The One Quality All Successful ESL Teachers Have in Common

by Published

When someone decides to teach abroad, they are likely looking for a few things. Adventure. Challenge. Excitement. An opportunity to expand their understanding of the world while putting their teaching experience to good use. If you’re a first-time teacher abroad, you’re probably wondering what to expect on this adventure and how you will react to your new life and surroundings. If you’ve already taught English abroad, then you have a good understanding of what it takes to thrive as a teacher in a foreign setting.

Teacher and her pupil

Wherever you end up (or already are!), the one quality all successful teachers abroad have in common is patience. Whether you’re managing a classroom of unruly students or developing lesson plans that push the limits of those you are teaching, patience allows teachers abroad to excel at their job while also enjoying their milieu.

Check out some of the ways below that patience manifests in teachers and share your suggestions for other ways teachers thrive abroad in the comments section below!

1. Makes You Sensitive to Your Learners’ Needs

As a teacher you are often the light of many children’s eyes and are used to responding to their near-constant demands. Whether you’re teaching English in Spain or have found a teaching job Kenya, that craving for your attention will be universal.

Something else that is universal in its uniqueness are the students you’ll be teaching. It will take a lot of patience to get to know your classroom and to understand the needs of your students. This can’t be done overnight. To succeed at teaching abroad, you will need to see what your students are responding to and when your approach isn’t reaching them effectively. All of that effort and awareness takes a lot of patience and the end results – satisfied, educated students and a feeling of triumph – make it well worth it.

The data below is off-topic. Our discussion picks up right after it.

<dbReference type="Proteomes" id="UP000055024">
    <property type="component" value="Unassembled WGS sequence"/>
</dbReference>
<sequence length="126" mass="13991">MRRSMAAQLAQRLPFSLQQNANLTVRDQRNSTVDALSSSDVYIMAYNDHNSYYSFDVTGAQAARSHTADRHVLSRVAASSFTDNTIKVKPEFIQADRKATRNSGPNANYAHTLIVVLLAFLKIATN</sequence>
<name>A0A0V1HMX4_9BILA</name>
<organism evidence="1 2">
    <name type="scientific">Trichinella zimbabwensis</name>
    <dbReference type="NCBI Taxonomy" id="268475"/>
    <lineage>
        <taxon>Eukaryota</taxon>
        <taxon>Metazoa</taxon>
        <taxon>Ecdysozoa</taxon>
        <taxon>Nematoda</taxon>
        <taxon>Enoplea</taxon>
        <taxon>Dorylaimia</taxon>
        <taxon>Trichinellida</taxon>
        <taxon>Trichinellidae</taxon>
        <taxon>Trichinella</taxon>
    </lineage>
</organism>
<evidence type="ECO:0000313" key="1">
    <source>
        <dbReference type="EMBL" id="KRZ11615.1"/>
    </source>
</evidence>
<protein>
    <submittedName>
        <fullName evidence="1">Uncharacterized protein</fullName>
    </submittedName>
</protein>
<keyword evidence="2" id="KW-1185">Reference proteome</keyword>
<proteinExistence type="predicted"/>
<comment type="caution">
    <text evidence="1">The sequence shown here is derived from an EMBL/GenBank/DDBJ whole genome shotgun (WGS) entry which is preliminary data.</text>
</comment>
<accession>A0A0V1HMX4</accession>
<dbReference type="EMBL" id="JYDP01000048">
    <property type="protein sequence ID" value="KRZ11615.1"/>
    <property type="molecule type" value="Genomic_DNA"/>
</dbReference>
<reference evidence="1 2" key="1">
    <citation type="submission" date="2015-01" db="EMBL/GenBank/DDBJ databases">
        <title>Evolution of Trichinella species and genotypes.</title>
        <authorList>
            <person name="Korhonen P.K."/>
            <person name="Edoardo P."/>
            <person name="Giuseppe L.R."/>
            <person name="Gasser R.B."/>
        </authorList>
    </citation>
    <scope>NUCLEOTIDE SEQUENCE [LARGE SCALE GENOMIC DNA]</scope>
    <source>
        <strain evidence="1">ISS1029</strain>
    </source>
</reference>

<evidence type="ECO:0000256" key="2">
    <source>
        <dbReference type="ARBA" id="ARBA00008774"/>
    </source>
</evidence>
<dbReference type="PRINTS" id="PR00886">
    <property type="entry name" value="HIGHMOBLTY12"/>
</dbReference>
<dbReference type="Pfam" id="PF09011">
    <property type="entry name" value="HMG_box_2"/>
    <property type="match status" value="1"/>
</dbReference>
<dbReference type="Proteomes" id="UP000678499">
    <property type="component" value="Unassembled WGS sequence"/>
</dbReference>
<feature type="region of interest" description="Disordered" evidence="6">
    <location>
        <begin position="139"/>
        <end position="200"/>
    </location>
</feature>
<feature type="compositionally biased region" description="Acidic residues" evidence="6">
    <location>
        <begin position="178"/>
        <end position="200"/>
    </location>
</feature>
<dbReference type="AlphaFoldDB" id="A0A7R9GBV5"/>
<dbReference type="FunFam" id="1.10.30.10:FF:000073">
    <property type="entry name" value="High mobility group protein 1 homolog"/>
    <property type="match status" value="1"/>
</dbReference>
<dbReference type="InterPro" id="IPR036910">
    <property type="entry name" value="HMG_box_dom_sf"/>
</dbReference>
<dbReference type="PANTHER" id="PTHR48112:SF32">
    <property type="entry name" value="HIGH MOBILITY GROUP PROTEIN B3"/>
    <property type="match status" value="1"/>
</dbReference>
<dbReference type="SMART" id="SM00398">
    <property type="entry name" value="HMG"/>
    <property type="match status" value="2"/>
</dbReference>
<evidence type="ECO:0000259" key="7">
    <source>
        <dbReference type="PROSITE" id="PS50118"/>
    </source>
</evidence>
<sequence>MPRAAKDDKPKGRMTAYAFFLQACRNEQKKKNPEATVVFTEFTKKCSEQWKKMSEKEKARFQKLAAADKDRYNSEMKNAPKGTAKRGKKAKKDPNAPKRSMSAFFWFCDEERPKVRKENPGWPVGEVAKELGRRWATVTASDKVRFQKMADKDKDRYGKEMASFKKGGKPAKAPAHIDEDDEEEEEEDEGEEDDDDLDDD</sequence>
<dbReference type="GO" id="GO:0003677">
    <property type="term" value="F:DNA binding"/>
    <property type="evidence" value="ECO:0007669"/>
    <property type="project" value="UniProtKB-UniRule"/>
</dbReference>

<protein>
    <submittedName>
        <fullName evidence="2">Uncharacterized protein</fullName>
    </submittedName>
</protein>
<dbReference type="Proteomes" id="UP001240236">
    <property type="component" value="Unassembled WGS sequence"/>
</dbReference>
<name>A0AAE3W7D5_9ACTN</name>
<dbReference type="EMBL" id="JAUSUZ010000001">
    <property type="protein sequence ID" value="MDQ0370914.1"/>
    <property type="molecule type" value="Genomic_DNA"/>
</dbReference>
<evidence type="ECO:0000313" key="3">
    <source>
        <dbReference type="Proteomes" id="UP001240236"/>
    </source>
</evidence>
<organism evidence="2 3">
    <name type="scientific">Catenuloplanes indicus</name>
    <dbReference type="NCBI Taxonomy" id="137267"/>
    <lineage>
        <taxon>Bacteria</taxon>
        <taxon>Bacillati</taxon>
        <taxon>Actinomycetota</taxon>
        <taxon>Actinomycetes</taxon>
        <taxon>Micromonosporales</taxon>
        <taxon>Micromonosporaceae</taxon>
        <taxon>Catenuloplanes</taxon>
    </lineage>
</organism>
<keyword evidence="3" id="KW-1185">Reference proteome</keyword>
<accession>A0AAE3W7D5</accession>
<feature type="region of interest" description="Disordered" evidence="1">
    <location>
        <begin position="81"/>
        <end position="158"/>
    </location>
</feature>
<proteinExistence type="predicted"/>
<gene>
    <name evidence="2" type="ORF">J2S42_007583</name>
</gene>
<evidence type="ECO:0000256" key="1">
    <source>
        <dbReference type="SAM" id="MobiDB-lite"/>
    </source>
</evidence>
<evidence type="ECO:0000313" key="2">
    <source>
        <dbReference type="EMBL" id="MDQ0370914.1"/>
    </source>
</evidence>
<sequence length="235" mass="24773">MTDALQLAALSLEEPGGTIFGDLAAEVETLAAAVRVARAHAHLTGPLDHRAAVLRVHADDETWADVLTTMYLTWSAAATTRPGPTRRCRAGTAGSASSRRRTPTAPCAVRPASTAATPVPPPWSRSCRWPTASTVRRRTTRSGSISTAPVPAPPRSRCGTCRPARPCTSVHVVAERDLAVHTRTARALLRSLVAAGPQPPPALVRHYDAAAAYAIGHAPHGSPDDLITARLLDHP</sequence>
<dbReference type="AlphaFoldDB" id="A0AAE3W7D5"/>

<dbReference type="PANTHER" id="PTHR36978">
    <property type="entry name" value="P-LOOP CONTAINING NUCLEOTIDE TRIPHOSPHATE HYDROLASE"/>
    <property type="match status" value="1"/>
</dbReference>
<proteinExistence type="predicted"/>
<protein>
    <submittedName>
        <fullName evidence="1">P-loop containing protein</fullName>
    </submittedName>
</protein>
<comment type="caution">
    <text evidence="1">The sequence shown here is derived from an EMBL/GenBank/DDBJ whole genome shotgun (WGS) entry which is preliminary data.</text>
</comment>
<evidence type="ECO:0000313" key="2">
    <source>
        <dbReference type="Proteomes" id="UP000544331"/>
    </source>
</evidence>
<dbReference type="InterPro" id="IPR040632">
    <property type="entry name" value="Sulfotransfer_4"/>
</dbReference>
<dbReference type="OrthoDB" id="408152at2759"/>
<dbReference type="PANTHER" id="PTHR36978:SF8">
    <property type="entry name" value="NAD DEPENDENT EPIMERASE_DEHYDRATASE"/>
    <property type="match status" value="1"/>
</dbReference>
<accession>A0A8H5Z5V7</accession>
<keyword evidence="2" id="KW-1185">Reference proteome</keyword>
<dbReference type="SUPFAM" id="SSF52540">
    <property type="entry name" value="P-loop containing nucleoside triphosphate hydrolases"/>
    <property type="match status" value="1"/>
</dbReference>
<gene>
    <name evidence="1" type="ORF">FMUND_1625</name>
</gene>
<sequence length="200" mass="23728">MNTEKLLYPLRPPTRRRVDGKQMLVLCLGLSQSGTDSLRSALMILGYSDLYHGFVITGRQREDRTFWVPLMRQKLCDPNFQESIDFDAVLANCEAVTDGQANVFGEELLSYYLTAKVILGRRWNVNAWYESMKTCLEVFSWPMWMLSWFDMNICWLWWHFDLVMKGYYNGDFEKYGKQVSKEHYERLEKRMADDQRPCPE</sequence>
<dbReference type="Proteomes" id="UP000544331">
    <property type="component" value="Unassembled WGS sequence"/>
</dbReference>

You will have to take a step back and adapt to your surroundings to ensure your teaching techniques are in line with the context you find yourself while still pushing the boundaries of learning.

Children eating meals in a school in India

2. Makes You Willing to Put in the Time and Effort to Develop Quality Curriculum

Teachers need patience to develop quality curriculum that keep their students engaged and learning in new ways. Whether you’re teaching in Qatar or you have made your way to the island of Cyprus, patience will allow you to make lesson plans and activities that meet your students where they are. Sure, the easier approach is to “lather, rinse, repeat” with a lesson plan template, but this robotic approach to teaching tends to produce short-lived results.

The beauty of teaching is that you can experiment with your lessons daily. It will take a bit of trial and error (and, ding ding ding! patience) to see the magical formula for your classroom.

While it is helpful to have a degree in teaching or education when you want to teach abroad, there are also ways to teach abroad without a degree. If this reflects your situation, you will likely have to put in twice the effort to develop high quality ESL coursework.

3. Makes You More Open to Living Abroad